[Note from Frolic: We are so excited to have author Anne Gracie guest post on the site today. Take it away Anne!]
There are two reasons I write Regency-era historical romance, and one is Jane Austen. If Jane Austen knew how well-known and popular she was today, more than two hundred years after her death, she’d be spinning cotillion-happy-dancing in her grave.
In her own lifetime she had only modest success, and financially, her books were a loss. But two hundred years later she’s a mega-star.
Partly I think that’s due to the various movies and TV adaptations of her books, bringing her wonderful characters to life on the screen and taking her stories to a wider audience. (Also we can’t rule out the effect of that scene — which wasn’t in the book — where Colin Firth emerges from a pond in the Regency version of a wet T-shirt.)
But mainly it’s to do with her wonderful characters, witty dialogue, clever and ironic social observation, and that her books are simultaneously classic literary fiction and romances with happy endings.
In my own books I’ve occasionally had a character refer to Austen’s books indirectly. For instance, in The Winter Bride, Freddy, who is very much a beta hero, has a very strong reaction.
Freddy shook his head. “Not the literary society. The horror stories those
girls read are enough to make a fellow’s hair stand on end.”
Max frowned. “Horror stories? They don’t read horror stories, only
entertaining tales of the kind ladies seem to enjoy, about girls and gossip and
“Horror stories, every last one of them,” Freddy said firmly. “You asked
me to sit in on their literary society last month, when you went up to Manchester,
remember? The story they were reading then…” He gave an eloquent shudder.
“Horror from the very first line: ‘It is a truth universally acknowledged that a
single man in possession of a large fortune must be in want of a wife.’Must he,
indeed? What about the poor fellow’s wants, eh? Do they matter? No. Every
female in the blasted story was plotting to hook some man for herself or her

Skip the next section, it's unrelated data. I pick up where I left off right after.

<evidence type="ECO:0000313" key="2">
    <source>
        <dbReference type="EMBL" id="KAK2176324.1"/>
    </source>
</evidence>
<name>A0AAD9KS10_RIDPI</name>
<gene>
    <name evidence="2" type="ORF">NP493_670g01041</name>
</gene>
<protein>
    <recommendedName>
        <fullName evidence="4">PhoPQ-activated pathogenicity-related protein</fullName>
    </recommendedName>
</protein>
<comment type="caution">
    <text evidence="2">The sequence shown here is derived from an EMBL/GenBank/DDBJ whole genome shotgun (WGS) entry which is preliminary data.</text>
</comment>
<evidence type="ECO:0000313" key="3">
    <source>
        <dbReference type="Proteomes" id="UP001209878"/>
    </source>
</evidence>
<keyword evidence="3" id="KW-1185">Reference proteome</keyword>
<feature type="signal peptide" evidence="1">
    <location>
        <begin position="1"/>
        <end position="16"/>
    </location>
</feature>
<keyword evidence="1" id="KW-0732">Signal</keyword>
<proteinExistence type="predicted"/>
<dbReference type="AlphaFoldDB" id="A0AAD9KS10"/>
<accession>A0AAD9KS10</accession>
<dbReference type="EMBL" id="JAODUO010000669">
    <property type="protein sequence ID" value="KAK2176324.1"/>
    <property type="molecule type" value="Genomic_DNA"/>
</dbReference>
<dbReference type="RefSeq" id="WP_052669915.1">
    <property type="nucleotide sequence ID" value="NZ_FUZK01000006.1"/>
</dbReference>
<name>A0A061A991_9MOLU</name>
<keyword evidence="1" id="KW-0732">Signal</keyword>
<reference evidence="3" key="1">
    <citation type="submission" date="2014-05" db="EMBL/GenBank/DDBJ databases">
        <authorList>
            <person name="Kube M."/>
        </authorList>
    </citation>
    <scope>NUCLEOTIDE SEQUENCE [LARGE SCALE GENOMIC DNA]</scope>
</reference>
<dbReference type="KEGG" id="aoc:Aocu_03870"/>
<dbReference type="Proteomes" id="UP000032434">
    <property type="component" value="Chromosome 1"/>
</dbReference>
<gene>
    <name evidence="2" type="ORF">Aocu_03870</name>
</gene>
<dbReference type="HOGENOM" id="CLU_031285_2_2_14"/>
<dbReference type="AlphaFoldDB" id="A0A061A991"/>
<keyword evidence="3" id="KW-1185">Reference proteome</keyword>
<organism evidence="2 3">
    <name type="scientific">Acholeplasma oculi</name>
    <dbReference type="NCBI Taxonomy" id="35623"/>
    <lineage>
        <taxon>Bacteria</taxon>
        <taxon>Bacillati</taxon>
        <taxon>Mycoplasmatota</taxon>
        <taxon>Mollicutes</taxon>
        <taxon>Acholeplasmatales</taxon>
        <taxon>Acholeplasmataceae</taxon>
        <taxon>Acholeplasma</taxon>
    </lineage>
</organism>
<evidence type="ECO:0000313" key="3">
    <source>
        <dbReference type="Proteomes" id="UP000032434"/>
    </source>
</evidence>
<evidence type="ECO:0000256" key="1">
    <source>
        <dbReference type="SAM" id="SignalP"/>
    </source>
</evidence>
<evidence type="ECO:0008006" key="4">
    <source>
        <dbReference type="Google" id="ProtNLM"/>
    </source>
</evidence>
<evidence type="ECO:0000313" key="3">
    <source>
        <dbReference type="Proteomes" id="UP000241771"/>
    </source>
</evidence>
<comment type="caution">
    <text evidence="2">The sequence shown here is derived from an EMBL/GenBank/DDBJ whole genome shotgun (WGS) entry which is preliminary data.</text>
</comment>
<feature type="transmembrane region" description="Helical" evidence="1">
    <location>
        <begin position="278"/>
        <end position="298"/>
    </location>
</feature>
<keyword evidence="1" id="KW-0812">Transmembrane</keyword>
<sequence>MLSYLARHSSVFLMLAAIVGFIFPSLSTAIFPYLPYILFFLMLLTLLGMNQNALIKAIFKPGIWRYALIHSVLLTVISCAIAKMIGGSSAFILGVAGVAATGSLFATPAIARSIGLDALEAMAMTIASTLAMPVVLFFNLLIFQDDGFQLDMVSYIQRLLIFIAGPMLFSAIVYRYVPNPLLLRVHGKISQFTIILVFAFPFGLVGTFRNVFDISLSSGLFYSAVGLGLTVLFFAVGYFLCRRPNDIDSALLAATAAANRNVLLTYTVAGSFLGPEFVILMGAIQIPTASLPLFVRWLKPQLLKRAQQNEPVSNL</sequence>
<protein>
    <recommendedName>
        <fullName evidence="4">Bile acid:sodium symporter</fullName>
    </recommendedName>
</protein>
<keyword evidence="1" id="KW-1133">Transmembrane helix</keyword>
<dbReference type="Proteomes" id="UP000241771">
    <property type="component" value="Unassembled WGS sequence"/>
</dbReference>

daughter or niece. If you don’t call that horror, I don’t know what is!”
“You can laugh, bound as you are for parson’s noose in the morning,”
Freddy said bitterly, “but every single man in that story ended up married by the
end of the book! Every last one.” He numbered them off on his fingers. “The main
fellow, his best friend, the parson, even the soldier fellow ended up married to the
silly light-skirt sister — not one single man in that story escaped unwed.” He
shuddered again. “Enough to give a man nightmares. So no literary society for
me, thank you.”
Aunt Agatha, the elderly martinet aunt of the girls in my Convenient Marriage series has quite a different view of the same story. She has Standards — Aunt Agatha is very much an alpha aunt –and remembers the opening line slightly differently. Here are her thoughts…
What was that line again? It is a fact, widely understood… No, that wasn’t
it. It was a truth — yes, that was it, a truth.
It was a truth universally acknowledged, that a single duke in possession
of a large fortune, must be in want of a bride. That was the line. A very sensible
observation to commence a very silly book.
Young gels deciding for themselves who they would marry or not.
Ridiculous! Especially in their situation. An irritating — and stupid! — mother
who deserved to be strangled, and a father — well, men were useless in these
Had it not been for the commonsensical actions of an aunt, that foolish,
mule-headed Elizabeth would have whistled an excellent marriage down the
wind. But her aunt had saved the day, and taken the gel to visit the young fellow’s
estate — and what a handsome estate it was. That had made the silly gel sit up and
Still, the whole matter of the young gentleman actually being on hand, and
then being willing to propose to the stubborn gel again — poor besotted fool — that
was the sheerest luck. But it had all worked out in the end — thanks to chance, and
the actions of an aunt.
We all tend to view stories through our own personal lens, don’t we? It is part of the fun of reading and talking about the books we love, or don’t love.
Oh, and the second reason I write Regency-era historical romance? Georgette Heyer.
About the Author:
Anne Gracie is an award-winning author of twenty novels, published with Berkley USA (part of the Random/Penguin group), Penguin Australia and Harlequin International. She’s a nationally best-selling author in the USA and her Regency-era historical romances have been translated into more than eighteen languages, including Japanese manga editions (which she thinks is very cool). A lifelong advocate of universal literacy, Anne also writes books for adults just learning to read.
Connect with Anne:
Marry in Secret by Anne Gracie, out now!
Lady Rose Rutherford—rebel, heiress, and exasperated target of the town’s hungry bachelors—has a plan to gain the freedom she so desperately desires: she will enter into a marriage of convenience with the biggest prize on the London marriage mart.
There’s just one problem: the fierce-looking man who crashes her wedding to the Duke of Everingham — Thomas Beresford, the young naval officer she fell in love with and secretly married when she was still a schoolgirl. Thought to have died four years ago he’s returned, a cold, hard stranger with one driving purpose—revenge.
Embittered by betrayal and hungry for vengeance, Thomas will stop at nothing to reclaim his rightful place, even if that means using Rose—and her fortune—to do it. But Rose never did follow the rules, and as she takes matters into her own unpredictable hands, Thomas finds himself in an unexpected and infuriating predicament: he’s falling in love with his wife….